Reviews of Triplanetary (1934/1948) and related work

Triplanetary (1934/1948Text)

E. E. Smith (writer).

Read in 2022.

Read in the extensively edited 1948 version.

The Arisians, a species of psychic aliens, block themselves out of the minds of their natural enemy, a similar species called the Eddorians. Both species then proceed to influence the development of other life: The Eddorians to rule forever, the Arisians to replace themselves with a more powerful species that can defeat the Eddorians for the greater good.

Triplanetary follows the early stages of this conflict, from its background via its inception to five incidents in human history: The fall of Atlantis, Nero’s Rome, the three world wars, and finally skipping the first interplanetary war to describe in more detail the second interstellar war between the federal Triplanetary Patrol and the alien Nevians, with an Eddorian-controlled pirate as a third faction.

A comforting mix of extensive exposition and silly action. A particular highlight here is WW2, where a humble US engineer battles the profit-seeking board of his armaments supplier over a 0.3% failure rate, not over the cosmic evil of the Eddorians. It’s comforting in part because, being written around the time of WW2, the Arisians and the Triplanetary Patrol are not just morally good but also specifically democratic. The writing is pretty bad, but functional, with fun moments of kitsch:

Clio, staring into the plate with Costigan, uttered a piercing shriek, as she sank her fingers into his shoulders. Bradley swore a mighty deep-space oath and braced himself against certain annihilation.

References here: The Ultimate Weapon (1936), Final Space (2018).

text fiction series

Gray Lensman (1939Text)

E. E. Smith (writer).

Read in 2016.

Based on a 1939–1940 serial, this is retroactively the fourth entry in a larger series, and the third to feature the lensman motif. Read, cursively, in the 1951 collected edition.

Transparently a power fantasy of record proportions, with surprisingly flat characters, pervasive sexism and very little science, e.g. no relativistic physics. The effectively flawless super-genius superhero protagonist berates himself for having to do the dirty deeds that readers want to see—the mining sequence is the high point—while his entire organization remains purely moral-dualist and capitalist, right down to lowering taxes whenever they can, which is a step down from the attitude of Triplanetary. The moments of imagination and actually clever plotting are few and far between. The writing itself is never beautiful.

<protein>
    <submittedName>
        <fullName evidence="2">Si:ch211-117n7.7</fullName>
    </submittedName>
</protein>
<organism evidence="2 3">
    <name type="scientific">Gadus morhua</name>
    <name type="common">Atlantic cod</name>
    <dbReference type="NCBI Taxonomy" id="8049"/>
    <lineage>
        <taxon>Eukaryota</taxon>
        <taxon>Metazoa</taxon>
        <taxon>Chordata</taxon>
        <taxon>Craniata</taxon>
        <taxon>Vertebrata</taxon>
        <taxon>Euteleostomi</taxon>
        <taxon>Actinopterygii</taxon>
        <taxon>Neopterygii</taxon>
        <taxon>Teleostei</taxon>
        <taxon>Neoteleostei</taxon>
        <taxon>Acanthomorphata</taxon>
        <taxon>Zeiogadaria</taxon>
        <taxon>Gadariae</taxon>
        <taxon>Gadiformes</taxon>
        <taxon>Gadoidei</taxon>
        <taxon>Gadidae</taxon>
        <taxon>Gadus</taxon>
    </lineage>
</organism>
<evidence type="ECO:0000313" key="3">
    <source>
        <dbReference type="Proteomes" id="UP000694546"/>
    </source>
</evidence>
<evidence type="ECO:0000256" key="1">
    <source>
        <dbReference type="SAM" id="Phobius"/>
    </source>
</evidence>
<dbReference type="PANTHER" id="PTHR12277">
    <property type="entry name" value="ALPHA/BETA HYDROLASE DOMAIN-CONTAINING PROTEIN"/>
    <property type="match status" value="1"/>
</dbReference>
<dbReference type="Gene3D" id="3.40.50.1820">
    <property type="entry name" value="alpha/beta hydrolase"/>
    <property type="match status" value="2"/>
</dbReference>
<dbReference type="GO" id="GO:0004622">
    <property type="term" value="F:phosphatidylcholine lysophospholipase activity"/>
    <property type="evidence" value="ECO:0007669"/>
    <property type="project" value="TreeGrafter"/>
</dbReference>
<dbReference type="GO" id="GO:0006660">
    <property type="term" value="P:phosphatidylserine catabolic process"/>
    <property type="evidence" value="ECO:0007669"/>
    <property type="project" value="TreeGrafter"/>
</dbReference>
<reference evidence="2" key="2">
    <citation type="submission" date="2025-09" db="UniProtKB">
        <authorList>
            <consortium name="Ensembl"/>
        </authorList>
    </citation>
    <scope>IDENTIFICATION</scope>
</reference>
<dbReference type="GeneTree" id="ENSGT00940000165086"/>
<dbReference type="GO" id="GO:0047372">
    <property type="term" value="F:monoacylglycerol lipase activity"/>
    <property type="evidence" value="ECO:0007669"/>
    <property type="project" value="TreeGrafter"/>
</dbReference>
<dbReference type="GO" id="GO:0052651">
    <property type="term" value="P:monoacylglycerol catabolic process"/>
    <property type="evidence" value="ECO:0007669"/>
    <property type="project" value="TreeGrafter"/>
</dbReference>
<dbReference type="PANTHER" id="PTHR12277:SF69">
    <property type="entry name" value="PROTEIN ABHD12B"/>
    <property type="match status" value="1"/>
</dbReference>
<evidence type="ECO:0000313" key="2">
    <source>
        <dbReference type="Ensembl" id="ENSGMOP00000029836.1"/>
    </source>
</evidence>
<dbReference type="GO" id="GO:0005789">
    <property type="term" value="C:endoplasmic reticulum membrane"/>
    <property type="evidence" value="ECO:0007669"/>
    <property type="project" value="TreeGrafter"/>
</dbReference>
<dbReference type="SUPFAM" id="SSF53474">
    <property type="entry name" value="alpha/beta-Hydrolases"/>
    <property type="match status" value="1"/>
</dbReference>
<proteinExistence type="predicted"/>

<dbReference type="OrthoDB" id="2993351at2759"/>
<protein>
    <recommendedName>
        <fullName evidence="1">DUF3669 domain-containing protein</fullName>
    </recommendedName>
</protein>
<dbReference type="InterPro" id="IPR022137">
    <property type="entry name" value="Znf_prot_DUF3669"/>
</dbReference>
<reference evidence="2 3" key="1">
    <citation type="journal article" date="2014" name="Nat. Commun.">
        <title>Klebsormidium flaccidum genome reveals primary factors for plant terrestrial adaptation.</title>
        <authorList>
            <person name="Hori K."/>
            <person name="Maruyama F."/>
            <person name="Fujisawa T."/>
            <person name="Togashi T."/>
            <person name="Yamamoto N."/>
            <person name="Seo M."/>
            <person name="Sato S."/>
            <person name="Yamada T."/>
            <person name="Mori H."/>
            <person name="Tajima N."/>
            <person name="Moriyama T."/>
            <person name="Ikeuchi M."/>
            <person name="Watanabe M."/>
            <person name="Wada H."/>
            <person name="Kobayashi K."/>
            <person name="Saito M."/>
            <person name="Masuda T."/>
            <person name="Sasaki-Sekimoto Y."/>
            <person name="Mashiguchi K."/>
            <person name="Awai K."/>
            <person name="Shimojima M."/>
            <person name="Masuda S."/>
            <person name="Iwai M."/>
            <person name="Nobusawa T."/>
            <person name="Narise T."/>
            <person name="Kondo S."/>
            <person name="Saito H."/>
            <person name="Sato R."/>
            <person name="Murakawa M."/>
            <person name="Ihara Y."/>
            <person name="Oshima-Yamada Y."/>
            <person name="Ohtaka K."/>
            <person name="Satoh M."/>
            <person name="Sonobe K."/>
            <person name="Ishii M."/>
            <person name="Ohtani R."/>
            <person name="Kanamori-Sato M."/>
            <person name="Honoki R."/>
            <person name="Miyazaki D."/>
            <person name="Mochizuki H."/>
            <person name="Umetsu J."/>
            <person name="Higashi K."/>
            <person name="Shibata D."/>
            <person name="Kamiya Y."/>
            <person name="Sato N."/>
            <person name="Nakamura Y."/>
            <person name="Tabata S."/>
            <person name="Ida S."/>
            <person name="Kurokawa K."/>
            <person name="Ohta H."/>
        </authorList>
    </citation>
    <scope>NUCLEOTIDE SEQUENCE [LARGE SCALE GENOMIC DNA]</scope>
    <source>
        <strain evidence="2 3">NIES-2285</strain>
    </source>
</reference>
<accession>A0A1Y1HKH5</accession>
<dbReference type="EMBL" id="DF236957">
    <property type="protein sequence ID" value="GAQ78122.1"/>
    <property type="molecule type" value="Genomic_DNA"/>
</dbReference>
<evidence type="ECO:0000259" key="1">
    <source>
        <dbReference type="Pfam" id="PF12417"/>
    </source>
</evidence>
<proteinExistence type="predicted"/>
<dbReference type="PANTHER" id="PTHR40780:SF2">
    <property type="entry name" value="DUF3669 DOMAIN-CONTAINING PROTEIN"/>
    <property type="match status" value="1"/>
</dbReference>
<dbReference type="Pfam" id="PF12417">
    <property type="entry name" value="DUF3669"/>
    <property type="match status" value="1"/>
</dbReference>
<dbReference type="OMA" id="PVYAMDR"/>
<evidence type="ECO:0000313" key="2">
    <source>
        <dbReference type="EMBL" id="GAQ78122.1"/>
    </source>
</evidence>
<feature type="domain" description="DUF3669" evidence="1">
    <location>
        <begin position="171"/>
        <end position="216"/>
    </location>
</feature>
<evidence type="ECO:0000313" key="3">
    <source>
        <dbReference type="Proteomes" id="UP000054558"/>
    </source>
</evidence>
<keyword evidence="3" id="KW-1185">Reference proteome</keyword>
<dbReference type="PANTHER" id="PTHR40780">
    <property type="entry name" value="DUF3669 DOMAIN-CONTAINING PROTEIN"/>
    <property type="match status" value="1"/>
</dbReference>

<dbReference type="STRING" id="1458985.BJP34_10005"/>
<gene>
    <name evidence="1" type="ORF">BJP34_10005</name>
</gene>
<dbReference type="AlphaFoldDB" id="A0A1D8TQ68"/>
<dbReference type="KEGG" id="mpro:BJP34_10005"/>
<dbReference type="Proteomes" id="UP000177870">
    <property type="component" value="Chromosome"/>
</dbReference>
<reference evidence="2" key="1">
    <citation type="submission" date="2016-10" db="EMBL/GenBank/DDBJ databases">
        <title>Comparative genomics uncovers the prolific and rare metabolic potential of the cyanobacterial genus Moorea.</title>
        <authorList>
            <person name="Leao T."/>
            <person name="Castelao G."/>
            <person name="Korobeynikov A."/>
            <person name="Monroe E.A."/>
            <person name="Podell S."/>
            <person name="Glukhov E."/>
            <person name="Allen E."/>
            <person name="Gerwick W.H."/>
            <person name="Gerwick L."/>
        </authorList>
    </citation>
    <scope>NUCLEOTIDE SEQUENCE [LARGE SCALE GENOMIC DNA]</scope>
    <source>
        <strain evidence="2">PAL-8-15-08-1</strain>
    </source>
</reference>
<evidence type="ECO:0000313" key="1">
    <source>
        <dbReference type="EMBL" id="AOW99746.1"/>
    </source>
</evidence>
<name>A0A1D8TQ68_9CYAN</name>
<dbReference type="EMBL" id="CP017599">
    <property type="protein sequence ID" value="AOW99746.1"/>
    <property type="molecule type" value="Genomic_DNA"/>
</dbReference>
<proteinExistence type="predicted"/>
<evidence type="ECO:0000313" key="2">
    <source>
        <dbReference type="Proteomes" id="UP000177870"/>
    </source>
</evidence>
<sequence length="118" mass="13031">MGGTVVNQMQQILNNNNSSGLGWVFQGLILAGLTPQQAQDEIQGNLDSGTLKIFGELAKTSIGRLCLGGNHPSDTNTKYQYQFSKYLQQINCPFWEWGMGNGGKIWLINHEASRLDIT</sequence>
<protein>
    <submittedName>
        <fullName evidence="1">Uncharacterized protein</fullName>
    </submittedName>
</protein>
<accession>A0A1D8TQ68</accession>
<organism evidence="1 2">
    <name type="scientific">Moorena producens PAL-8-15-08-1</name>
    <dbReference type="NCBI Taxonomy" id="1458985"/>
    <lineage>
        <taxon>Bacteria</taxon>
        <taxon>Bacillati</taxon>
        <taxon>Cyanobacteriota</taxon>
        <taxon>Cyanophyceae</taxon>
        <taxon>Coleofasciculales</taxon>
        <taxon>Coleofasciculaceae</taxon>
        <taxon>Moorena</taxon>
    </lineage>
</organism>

References here: The City and the Stars (1956), Citizen of the Galaxy (1957), Have Space Suit—Will Travel (1958), Lensman (1984).

text sequel fiction series

‣‣ Lensman (1984Moving picture, 107 minutes)

Hirokawa Kazuyuki (director), Kawajiri Yoshiaki (director).

Seen in 2013.

I saw the second (Streamline) English dub, and rewatched it cursively in 2016 after reading Gray Lensman (1939).

Some good graphical tentpole sequences and a whole lot of nonsense. The influence of Star Wars (1977) is apparent in the loose adaptation of E. E. Smith’s serials. The hero, Kinnison, merges Luke Skywalker (backwater planet, doomed parent with hidden past) and the books’ Clarissa Macdougal (a feisty redhead, though less of a smart aleck here than in Harmony Gold’s version; both are unlike Smith’s grimly dutiful Kinnison), while the film version of Macdougal wears her hair in one of Leia’s two buns and seems to be modelled on Carrie Fisher. I also perceive an influence from Urusei Yatsura (1981): Van Buskirk and Bill the DJ, in particular, exhibit the same types of easily animated physical comedy. There are lots of dumpy-looking “generic” humanoid alien species, designed with little more seriousness than Wizards (1977), but Worsel looks cool, and the icky organic design of the Boskone fleets is a pretty good illustration of Smith’s moralistic writing. The 3D CGI looks even worse than The Last Starfighter (1984), and there is thankfully less of it.

References here: Pushing Ice (2005).

moving picture adaptation animation Japanese production fiction